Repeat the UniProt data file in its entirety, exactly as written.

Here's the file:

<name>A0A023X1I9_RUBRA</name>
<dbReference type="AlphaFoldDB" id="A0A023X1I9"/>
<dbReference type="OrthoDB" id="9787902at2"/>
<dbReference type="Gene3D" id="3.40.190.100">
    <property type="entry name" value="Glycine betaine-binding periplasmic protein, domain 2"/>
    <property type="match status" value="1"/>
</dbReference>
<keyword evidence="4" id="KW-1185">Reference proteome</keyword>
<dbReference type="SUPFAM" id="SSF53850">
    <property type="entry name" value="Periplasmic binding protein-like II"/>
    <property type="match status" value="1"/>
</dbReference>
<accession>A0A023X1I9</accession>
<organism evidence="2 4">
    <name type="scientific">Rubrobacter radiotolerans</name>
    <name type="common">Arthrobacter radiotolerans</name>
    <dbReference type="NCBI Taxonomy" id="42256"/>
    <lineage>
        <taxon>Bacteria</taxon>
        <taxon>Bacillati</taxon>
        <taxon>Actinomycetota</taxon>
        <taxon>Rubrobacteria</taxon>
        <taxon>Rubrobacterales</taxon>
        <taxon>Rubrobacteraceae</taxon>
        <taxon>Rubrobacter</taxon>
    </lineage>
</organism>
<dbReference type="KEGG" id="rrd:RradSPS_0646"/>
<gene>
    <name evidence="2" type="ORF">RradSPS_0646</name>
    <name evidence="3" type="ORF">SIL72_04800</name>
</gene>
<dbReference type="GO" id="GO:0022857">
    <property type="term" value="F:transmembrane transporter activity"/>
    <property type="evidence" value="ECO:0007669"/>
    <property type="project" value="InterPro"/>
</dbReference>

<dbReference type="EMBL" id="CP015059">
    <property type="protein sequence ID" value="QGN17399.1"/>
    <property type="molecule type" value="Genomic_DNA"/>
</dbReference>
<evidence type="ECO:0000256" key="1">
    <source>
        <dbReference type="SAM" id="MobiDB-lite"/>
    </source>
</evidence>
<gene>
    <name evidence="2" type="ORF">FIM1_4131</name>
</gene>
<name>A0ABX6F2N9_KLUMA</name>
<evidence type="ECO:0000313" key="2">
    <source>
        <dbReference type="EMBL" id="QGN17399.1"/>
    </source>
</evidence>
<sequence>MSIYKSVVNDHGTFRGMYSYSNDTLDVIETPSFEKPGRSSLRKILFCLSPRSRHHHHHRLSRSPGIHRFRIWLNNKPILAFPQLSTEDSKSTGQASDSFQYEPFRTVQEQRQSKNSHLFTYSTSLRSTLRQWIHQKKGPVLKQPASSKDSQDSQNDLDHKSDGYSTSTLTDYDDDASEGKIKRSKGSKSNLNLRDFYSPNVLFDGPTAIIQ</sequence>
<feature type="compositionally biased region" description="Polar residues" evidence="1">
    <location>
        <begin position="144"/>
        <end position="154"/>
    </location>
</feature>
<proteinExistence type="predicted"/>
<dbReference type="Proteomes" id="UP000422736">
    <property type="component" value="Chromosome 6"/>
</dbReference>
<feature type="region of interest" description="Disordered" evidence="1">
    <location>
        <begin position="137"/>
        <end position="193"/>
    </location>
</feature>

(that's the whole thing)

<name>A0A023X1I9_RUBRA</name>
<dbReference type="AlphaFoldDB" id="A0A023X1I9"/>
<dbReference type="OrthoDB" id="9787902at2"/>
<dbReference type="Gene3D" id="3.40.190.100">
    <property type="entry name" value="Glycine betaine-binding periplasmic protein, domain 2"/>
    <property type="match status" value="1"/>
</dbReference>
<keyword evidence="4" id="KW-1185">Reference proteome</keyword>
<dbReference type="SUPFAM" id="SSF53850">
    <property type="entry name" value="Periplasmic binding protein-like II"/>
    <property type="match status" value="1"/>
</dbReference>
<accession>A0A023X1I9</accession>
<organism evidence="2 4">
    <name type="scientific">Rubrobacter radiotolerans</name>
    <name type="common">Arthrobacter radiotolerans</name>
    <dbReference type="NCBI Taxonomy" id="42256"/>
    <lineage>
        <taxon>Bacteria</taxon>
        <taxon>Bacillati</taxon>
        <taxon>Actinomycetota</taxon>
        <taxon>Rubrobacteria</taxon>
        <taxon>Rubrobacterales</taxon>
        <taxon>Rubrobacteraceae</taxon>
        <taxon>Rubrobacter</taxon>
    </lineage>
</organism>
<dbReference type="KEGG" id="rrd:RradSPS_0646"/>
<gene>
    <name evidence="2" type="ORF">RradSPS_0646</name>
    <name evidence="3" type="ORF">SIL72_04800</name>
</gene>
<dbReference type="GO" id="GO:0022857">
    <property type="term" value="F:transmembrane transporter activity"/>
    <property type="evidence" value="ECO:0007669"/>
    <property type="project" value="InterPro"/>
</dbReference>

<dbReference type="EMBL" id="CP015059">
    <property type="protein sequence ID" value="QGN17399.1"/>
    <property type="molecule type" value="Genomic_DNA"/>
</dbReference>
<evidence type="ECO:0000256" key="1">
    <source>
        <dbReference type="SAM" id="MobiDB-lite"/>
    </source>
</evidence>
<gene>
    <name evidence="2" type="ORF">FIM1_4131</name>
</gene>
<name>A0ABX6F2N9_KLUMA</name>
<evidence type="ECO:0000313" key="2">
    <source>
        <dbReference type="EMBL" id="QGN17399.1"/>
    </source>
</evidence>
<sequence>MSIYKSVVNDHGTFRGMYSYSNDTLDVIETPSFEKPGRSSLRKILFCLSPRSRHHHHHRLSRSPGIHRFRIWLNNKPILAFPQLSTEDSKSTGQASDSFQYEPFRTVQEQRQSKNSHLFTYSTSLRSTLRQWIHQKKGPVLKQPASSKDSQDSQNDLDHKSDGYSTSTLTDYDDDASEGKIKRSKGSKSNLNLRDFYSPNVLFDGPTAIIQ</sequence>
<feature type="compositionally biased region" description="Polar residues" evidence="1">
    <location>
        <begin position="144"/>
        <end position="154"/>
    </location>
</feature>
<proteinExistence type="predicted"/>
<dbReference type="Proteomes" id="UP000422736">
    <property type="component" value="Chromosome 6"/>
</dbReference>
<feature type="region of interest" description="Disordered" evidence="1">
    <location>
        <begin position="137"/>
        <end position="193"/>
    </location>
</feature>